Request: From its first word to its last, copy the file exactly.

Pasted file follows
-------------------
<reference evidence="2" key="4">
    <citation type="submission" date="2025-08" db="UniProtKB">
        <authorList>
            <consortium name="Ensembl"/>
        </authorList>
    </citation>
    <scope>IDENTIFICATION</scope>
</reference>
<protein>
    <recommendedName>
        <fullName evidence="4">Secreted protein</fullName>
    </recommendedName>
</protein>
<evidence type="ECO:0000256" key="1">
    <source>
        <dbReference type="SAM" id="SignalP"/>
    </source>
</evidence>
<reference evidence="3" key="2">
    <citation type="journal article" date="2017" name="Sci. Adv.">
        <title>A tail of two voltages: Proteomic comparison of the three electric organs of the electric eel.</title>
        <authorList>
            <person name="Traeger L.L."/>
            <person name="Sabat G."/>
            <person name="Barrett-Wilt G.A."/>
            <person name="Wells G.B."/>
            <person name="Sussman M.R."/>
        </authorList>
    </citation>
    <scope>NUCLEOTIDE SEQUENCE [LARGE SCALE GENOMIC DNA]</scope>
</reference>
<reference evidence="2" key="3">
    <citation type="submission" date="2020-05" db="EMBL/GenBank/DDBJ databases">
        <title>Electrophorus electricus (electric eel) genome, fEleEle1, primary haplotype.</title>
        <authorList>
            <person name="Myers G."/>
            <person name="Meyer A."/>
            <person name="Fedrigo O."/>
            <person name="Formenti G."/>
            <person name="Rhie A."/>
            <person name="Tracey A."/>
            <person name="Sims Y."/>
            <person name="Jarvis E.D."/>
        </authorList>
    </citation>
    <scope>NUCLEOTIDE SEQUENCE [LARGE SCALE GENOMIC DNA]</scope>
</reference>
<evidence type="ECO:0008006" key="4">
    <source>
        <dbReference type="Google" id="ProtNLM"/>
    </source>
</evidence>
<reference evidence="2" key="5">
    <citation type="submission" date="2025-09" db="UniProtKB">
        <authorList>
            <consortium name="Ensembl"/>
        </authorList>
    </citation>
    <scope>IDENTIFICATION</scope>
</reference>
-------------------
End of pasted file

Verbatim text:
<reference evidence="2" key="4">
    <citation type="submission" date="2025-08" db="UniProtKB">
        <authorList>
            <consortium name="Ensembl"/>
        </authorList>
    </citation>
    <scope>IDENTIFICATION</scope>
</reference>
<protein>
    <recommendedName>
        <fullName evidence="4">Secreted protein</fullName>
    </recommendedName>
</protein>
<evidence type="ECO:0000256" key="1">
    <source>
        <dbReference type="SAM" id="SignalP"/>
    </source>
</evidence>
<reference evidence="3" key="2">
    <citation type="journal article" date="2017" name="Sci. Adv.">
        <title>A tail of two voltages: Proteomic comparison of the three electric organs of the electric eel.</title>
        <authorList>
            <person name="Traeger L.L."/>
            <person name="Sabat G."/>
            <person name="Barrett-Wilt G.A."/>
            <person name="Wells G.B."/>
            <person name="Sussman M.R."/>
        </authorList>
    </citation>
    <scope>NUCLEOTIDE SEQUENCE [LARGE SCALE GENOMIC DNA]</scope>
</reference>
<reference evidence="2" key="3">
    <citation type="submission" date="2020-05" db="EMBL/GenBank/DDBJ databases">
        <title>Electrophorus electricus (electric eel) genome, fEleEle1, primary haplotype.</title>
        <authorList>
            <person name="Myers G."/>
            <person name="Meyer A."/>
            <person name="Fedrigo O."/>
            <person name="Formenti G."/>
            <person name="Rhie A."/>
            <person name="Tracey A."/>
            <person name="Sims Y."/>
            <person name="Jarvis E.D."/>
        </authorList>
    </citation>
    <scope>NUCLEOTIDE SEQUENCE [LARGE SCALE GENOMIC DNA]</scope>
</reference>
<evidence type="ECO:0008006" key="4">
    <source>
        <dbReference type="Google" id="ProtNLM"/>
    </source>
</evidence>
<reference evidence="2" key="5">
    <citation type="submission" date="2025-09" db="UniProtKB">
        <authorList>
            <consortium name="Ensembl"/>
        </authorList>
    </citation>
    <scope>IDENTIFICATION</scope>
</reference>